Finally, after contacting the hematology department, we performed hemoglobin electrophoresis: the patient had hemoglobin with abnormal electrophoretic mobility of up to 35%. P50 was also calculated, which in our patient was 34.5, consistent with hemoglobinopathy with altered oxygen affinity. Given this suspicion, we requested the Hospital San Carlos in Madrid to identify the anomalous hemoglobin. After DNA sequencing, the patient was determined to have hemoglobin Rothschild.

The DNA study identified the TGG > CGG mutation at codon 37 in the 2nd exon of the gene β in the allele that determines the replacement of amino acid tryptophan by arginine at position 3 of the C helix of the chain β encoded by the mutated allele.

High performance liquid chromatography was also performed, which showed abnormal hemoglobin in the fraction corresponding to hemoglobin D; after new sampling for arterial (p50 value of 34.5) and venous blood gases, we concluded that this was hemoglobin Rothschild [β37 (C3) Asp > Tyr; HBB: c.112 T > C] (Fig. 1).

Fig. 1.

The TGG > CGG mutation at codon 37 in the 2nd exon of the β gene in an allele that determines the replacement of amino acid tryptophan by arginine at position 3 of the C helix of the chain encoded by the mutated allele.

(0.37MB).

Hemoglobin consists of a tetramer of polypeptide chains of globins, a pair of α chains, 141 amino acids in length, and a pair of β chains of 146 amino acids.3 The main hemoglobin in adults is HbA, which has an α2β2 structure. Each heme fraction can bind to a single molecule of oxygen, so that each molecule can carry up to 4 molecules of oxygen. The key properties that are altered in hemoglobin diseases are solubility and the reversible union of oxygen, which depends particularly on hydrophilic amino acids, hydrophobic amino acids that line the heme pocket, a histidine in the F helix, and the amino acids that form the contact surfaces of α1β1 and α1β2. The alteration that modifies oxygen affinity is located in these regions.3

Hemoglobin Rothschild is a mutation of the hemoglobinβ chain, where it substitutes the tryptophan residue at position β37(C3) with arginine. Tryptophan in B37 (C3) is a contact point at the α1β2 and α2β1 interfaces, and the replacement of tryptophan by arginine leads to destabilization of the interfaces affected during oxygenation and deoxygenation: a deviation from normal oxygen levels is expected, but this deviation occurs only at the molecular level and has no apparent clinical manifestation in patients, who usually remain asymptomatic.4,5 It should be noted that the partial pressure at which the hemoglobin is half saturated is p50, HbA has a p50 of 25 ± 2 mmHg, whereas hemoglobin Rothschild [β 37(C3) RTP → Erg] has a higher p50 due to its low affinity to oxygen.4–6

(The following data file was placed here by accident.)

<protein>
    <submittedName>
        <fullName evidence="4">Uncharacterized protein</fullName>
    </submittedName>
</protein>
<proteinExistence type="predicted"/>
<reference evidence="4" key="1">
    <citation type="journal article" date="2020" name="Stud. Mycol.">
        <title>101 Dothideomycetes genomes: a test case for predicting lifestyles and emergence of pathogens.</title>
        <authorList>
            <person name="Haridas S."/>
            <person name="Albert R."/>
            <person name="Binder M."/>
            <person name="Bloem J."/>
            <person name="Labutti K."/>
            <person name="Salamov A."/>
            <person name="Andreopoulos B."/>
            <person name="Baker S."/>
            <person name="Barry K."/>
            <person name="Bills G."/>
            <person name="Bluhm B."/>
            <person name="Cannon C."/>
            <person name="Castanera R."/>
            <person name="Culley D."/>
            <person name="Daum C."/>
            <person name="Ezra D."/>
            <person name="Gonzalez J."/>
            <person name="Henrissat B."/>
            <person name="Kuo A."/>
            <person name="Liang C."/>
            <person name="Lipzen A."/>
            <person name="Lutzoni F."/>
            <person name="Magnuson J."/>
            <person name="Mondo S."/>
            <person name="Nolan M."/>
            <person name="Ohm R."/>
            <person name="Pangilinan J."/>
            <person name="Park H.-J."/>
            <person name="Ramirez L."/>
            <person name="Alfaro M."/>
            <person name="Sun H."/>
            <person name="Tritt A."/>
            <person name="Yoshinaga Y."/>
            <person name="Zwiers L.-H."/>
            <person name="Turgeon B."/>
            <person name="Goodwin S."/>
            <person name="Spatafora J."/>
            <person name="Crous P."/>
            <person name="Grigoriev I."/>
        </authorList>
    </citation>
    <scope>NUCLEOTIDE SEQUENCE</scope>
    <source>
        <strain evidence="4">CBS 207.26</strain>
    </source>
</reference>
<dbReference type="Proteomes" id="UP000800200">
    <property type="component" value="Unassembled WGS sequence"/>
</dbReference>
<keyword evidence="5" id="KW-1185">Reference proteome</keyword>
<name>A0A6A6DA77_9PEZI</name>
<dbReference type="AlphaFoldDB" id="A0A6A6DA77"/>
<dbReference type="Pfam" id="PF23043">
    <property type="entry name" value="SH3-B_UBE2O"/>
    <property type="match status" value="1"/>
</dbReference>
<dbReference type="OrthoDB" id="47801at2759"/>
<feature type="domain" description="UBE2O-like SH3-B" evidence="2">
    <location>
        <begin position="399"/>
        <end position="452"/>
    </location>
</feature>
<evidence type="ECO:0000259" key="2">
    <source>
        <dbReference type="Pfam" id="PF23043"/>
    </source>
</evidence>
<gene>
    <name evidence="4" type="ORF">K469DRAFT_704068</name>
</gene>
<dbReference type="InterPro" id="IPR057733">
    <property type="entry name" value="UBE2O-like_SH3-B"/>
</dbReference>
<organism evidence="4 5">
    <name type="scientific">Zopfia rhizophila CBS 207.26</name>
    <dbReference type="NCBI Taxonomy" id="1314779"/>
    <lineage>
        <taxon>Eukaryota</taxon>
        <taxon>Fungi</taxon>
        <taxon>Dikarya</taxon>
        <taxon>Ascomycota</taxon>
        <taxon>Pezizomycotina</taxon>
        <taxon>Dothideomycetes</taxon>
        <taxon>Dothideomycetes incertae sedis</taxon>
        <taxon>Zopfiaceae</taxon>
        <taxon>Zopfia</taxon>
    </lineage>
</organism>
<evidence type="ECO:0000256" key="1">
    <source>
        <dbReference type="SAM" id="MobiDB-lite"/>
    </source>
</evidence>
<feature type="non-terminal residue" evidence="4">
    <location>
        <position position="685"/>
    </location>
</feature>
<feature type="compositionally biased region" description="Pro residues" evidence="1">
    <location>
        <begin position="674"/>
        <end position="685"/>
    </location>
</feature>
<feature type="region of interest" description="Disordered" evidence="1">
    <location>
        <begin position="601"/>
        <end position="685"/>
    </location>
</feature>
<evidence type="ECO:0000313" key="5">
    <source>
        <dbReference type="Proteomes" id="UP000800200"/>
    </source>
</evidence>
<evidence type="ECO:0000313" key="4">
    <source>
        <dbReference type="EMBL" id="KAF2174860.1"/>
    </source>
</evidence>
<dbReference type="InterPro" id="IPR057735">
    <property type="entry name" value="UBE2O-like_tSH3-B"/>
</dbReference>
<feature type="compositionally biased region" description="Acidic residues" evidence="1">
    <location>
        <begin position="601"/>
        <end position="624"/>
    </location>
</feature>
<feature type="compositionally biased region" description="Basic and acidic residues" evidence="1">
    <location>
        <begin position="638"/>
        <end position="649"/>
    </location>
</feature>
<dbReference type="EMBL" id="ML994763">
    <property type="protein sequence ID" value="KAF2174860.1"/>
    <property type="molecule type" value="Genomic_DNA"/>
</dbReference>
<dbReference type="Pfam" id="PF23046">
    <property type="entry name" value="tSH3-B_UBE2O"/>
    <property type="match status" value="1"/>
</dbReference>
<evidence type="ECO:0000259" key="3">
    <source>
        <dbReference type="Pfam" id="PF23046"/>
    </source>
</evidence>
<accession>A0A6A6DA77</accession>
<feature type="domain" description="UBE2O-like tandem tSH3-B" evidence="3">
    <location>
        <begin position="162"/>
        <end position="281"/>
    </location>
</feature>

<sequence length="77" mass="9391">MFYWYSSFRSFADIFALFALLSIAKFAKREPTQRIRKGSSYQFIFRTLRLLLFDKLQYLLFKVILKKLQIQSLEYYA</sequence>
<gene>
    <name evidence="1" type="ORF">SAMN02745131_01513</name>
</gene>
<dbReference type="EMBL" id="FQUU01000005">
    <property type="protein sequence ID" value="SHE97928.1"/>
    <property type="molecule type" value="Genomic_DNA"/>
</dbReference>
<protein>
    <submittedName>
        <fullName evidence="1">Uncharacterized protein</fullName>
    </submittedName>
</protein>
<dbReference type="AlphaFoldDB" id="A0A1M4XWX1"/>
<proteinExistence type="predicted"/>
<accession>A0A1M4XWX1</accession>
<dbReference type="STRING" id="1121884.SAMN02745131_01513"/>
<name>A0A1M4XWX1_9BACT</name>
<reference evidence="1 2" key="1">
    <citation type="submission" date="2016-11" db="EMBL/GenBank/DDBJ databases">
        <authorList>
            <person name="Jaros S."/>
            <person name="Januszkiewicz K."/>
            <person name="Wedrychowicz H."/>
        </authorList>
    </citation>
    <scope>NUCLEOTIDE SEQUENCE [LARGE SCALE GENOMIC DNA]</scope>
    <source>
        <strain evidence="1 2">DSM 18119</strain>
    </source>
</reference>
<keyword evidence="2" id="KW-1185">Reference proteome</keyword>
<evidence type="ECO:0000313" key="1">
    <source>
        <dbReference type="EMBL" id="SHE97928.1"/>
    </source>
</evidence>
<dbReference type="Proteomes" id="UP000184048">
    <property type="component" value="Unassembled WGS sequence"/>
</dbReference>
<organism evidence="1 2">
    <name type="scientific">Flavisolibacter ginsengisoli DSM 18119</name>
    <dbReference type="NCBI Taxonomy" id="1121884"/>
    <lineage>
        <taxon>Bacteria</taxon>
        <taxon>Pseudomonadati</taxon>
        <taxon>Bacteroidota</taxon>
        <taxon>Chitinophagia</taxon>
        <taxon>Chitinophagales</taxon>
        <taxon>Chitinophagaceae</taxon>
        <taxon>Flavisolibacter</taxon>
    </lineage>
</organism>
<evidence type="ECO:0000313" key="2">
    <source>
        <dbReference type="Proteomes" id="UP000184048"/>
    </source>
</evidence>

Altered oxygen saturation in our patient, determined by pulse oximeter, was the initial reason for performing this study. After identifying the cause of the problem to be hemoglobinopathy and explaining to the patient the limited clinical implications of this finding, he was able to minimize his problems and symptoms, which had been exaggerated by his knowledge of the abnormality and his fear of possible disease. We believe that, in patients presenting low oxygen saturations with no obvious cause and little clinical concordance, this type of hemoglobinopathy should be taken into consideration because despite its rarity, it can appear in routine practice.

In addition, to complete the family study and to identify other cases, pulse oximetry was used to identify our patient's sister and 2 nephews as carriers.

When a patient presents with low oxygen saturations with no apparent pathological cause to explain the hypoxia,4,5,7 we must bear in mind an oxygen affinity alteration7–9 of hemoglobin, since many of these conditions develop without symptoms5 and uncommon diseases can be detected by measuring saturation using a pulse oximeter,10,11 as in the case which we report here.

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Please cite this article as: González García LM, et al. Una causa infrecuente de saturación arterial de oxígeno baja: hemoglobinopatía de Rothschild. Arch Bronconeumol. 2019;55:657–659.

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Archivos de Bronconeumología